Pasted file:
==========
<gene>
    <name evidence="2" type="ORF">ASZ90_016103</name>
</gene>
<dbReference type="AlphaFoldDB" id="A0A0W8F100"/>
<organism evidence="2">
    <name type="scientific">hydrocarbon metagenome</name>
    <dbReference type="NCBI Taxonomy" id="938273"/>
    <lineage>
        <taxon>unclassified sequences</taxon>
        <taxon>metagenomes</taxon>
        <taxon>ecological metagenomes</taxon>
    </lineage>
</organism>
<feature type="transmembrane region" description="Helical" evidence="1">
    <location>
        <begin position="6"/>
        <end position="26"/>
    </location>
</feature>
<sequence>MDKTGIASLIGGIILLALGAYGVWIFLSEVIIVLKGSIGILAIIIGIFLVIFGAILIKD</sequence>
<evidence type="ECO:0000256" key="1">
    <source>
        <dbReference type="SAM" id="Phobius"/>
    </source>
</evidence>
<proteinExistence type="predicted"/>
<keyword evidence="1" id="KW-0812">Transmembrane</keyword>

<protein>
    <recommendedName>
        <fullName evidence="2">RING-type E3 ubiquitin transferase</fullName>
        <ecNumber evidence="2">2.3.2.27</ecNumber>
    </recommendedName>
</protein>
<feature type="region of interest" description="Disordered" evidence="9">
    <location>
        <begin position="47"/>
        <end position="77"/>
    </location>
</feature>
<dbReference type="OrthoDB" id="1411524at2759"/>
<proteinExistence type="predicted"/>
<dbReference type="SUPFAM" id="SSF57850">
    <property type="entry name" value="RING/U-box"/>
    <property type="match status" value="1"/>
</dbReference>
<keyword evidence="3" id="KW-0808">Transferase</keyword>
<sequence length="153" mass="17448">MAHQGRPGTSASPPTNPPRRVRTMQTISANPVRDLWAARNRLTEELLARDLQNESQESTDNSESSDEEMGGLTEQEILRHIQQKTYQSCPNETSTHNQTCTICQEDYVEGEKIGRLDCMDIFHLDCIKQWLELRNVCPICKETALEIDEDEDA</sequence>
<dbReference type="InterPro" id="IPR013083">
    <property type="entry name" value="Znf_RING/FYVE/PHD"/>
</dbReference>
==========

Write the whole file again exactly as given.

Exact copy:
<gene>
    <name evidence="2" type="ORF">ASZ90_016103</name>
</gene>
<dbReference type="AlphaFoldDB" id="A0A0W8F100"/>
<organism evidence="2">
    <name type="scientific">hydrocarbon metagenome</name>
    <dbReference type="NCBI Taxonomy" id="938273"/>
    <lineage>
        <taxon>unclassified sequences</taxon>
        <taxon>metagenomes</taxon>
        <taxon>ecological metagenomes</taxon>
    </lineage>
</organism>
<feature type="transmembrane region" description="Helical" evidence="1">
    <location>
        <begin position="6"/>
        <end position="26"/>
    </location>
</feature>
<sequence>MDKTGIASLIGGIILLALGAYGVWIFLSEVIIVLKGSIGILAIIIGIFLVIFGAILIKD</sequence>
<evidence type="ECO:0000256" key="1">
    <source>
        <dbReference type="SAM" id="Phobius"/>
    </source>
</evidence>
<proteinExistence type="predicted"/>
<keyword evidence="1" id="KW-0812">Transmembrane</keyword>

<protein>
    <recommendedName>
        <fullName evidence="2">RING-type E3 ubiquitin transferase</fullName>
        <ecNumber evidence="2">2.3.2.27</ecNumber>
    </recommendedName>
</protein>
<feature type="region of interest" description="Disordered" evidence="9">
    <location>
        <begin position="47"/>
        <end position="77"/>
    </location>
</feature>
<dbReference type="OrthoDB" id="1411524at2759"/>
<proteinExistence type="predicted"/>
<dbReference type="SUPFAM" id="SSF57850">
    <property type="entry name" value="RING/U-box"/>
    <property type="match status" value="1"/>
</dbReference>
<keyword evidence="3" id="KW-0808">Transferase</keyword>
<sequence length="153" mass="17448">MAHQGRPGTSASPPTNPPRRVRTMQTISANPVRDLWAARNRLTEELLARDLQNESQESTDNSESSDEEMGGLTEQEILRHIQQKTYQSCPNETSTHNQTCTICQEDYVEGEKIGRLDCMDIFHLDCIKQWLELRNVCPICKETALEIDEDEDA</sequence>
<dbReference type="InterPro" id="IPR013083">
    <property type="entry name" value="Znf_RING/FYVE/PHD"/>
</dbReference>